Leaders often seem to be surrounded by a cloak of mystery. It’s hard to get a glimpse of what their eyes see, how their minds work, and where their next steps will fall.
This quality invariably kicks up debates. People speculate, take sides, pass judgements. In the past few weeks, Elon Musk, the maverick billionaire who runs Tesla and SpaceX, and now, Twitter too, has been a source of debates, speculation and polarisation.
How do we make sense of Musk’s actions, and the world’s reactions? A few weeks ago, K Ramkumar gave us a glimpse into the complex world of leadership (FF Life: Best leadership books). We reached out to him again asking him to shed some light on Elon Musk and other disruptive leaders whose cloaks of mystery are as strong as Musk’s.
Ramkumar answers in this 10-minute audiogram.
He draws parallels with Alexander, Julius Caesar, Maradona, Napoleon, JP Morgan, Andrew Carnegie, Narendra Modi and Gary Sobers. “They defy the normative leadership framework. Yet, they enjoy immense popularity. There have been bitter and strong critics, but they have been wildly successful for sustained periods of time.”
Ramkumar says their ambition is considered “oversized and self-centred. Yet, they were able to create institutions which have been valued both in a business sense, political sense and social sense.”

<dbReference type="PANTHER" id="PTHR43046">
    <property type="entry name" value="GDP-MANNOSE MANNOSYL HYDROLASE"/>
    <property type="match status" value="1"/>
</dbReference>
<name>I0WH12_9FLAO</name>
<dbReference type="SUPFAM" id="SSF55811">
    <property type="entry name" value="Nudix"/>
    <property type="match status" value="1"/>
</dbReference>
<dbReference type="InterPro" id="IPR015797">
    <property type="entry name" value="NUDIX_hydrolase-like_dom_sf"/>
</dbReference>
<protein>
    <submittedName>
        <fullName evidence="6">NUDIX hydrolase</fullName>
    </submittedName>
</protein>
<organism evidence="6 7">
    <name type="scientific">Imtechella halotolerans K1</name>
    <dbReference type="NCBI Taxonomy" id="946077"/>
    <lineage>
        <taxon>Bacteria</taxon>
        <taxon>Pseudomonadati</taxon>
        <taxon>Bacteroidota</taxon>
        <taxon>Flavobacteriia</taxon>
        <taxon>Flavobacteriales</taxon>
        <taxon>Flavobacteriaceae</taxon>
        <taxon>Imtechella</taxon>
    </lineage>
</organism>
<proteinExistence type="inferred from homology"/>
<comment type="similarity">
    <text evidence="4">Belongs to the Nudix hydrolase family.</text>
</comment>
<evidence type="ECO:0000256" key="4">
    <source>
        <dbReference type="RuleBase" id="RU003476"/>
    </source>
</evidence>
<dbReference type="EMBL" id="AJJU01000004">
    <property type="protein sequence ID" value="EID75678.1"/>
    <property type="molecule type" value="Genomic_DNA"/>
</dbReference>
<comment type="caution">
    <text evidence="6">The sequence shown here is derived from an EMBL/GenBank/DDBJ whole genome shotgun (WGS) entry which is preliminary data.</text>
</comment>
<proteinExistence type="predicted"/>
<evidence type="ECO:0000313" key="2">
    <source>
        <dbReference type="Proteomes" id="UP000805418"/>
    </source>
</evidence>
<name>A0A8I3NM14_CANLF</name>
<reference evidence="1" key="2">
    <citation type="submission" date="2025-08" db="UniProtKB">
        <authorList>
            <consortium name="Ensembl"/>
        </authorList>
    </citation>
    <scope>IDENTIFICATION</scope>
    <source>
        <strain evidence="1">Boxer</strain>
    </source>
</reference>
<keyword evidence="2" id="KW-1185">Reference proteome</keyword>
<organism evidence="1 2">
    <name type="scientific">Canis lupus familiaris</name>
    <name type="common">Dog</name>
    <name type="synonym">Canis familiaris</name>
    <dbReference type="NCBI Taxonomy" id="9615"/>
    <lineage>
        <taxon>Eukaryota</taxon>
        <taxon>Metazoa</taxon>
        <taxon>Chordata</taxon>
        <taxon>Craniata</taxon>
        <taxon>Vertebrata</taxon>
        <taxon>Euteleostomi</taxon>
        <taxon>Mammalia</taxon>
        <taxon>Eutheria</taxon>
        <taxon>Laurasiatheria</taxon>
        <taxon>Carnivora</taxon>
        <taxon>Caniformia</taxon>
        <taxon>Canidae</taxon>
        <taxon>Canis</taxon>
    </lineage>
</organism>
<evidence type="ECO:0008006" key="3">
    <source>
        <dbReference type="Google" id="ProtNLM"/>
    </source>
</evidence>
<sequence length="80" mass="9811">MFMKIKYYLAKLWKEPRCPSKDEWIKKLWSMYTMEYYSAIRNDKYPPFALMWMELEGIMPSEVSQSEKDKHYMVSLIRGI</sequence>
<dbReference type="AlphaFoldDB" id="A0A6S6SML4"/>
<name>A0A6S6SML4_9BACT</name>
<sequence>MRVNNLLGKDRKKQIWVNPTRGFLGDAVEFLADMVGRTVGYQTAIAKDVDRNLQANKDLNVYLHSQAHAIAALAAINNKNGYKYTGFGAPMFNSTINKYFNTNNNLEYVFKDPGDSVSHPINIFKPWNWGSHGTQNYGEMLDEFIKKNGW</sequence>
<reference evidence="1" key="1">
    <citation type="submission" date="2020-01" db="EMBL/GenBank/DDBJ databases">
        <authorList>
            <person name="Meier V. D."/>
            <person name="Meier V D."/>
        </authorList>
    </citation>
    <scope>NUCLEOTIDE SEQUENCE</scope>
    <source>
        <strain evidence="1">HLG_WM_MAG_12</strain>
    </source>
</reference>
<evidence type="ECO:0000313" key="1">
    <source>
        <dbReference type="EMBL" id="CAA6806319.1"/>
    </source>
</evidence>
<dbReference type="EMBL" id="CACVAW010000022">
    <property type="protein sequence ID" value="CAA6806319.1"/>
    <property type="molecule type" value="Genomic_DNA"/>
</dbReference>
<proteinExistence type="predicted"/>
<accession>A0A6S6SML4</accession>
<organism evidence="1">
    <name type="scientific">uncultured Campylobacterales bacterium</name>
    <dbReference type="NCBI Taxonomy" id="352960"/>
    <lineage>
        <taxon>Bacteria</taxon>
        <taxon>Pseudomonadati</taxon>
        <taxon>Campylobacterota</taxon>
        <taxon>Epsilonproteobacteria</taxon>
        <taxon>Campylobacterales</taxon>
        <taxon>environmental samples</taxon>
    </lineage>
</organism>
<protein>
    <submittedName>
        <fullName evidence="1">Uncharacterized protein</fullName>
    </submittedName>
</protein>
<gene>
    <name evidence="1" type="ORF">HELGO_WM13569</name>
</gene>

What sets them apart then?
Their risk appetite (which makes them believe ambiguity and the unchartered is filled with opportunities… they are gifted with deep intuition which makes them come to judgment on opportunities which many of us find very difficult to explain using the models we have.).
Their selfishness (their needs come first. They are comfortable that other people’s needs are also met, so long as it furthers their needs).
And the insurance they buy: “Their initial success brings them wealth, power and privilege. That brings enormous access and opens doors.”
When they create immense value by making new rules, the regulators and the governance structure of society gets confused too.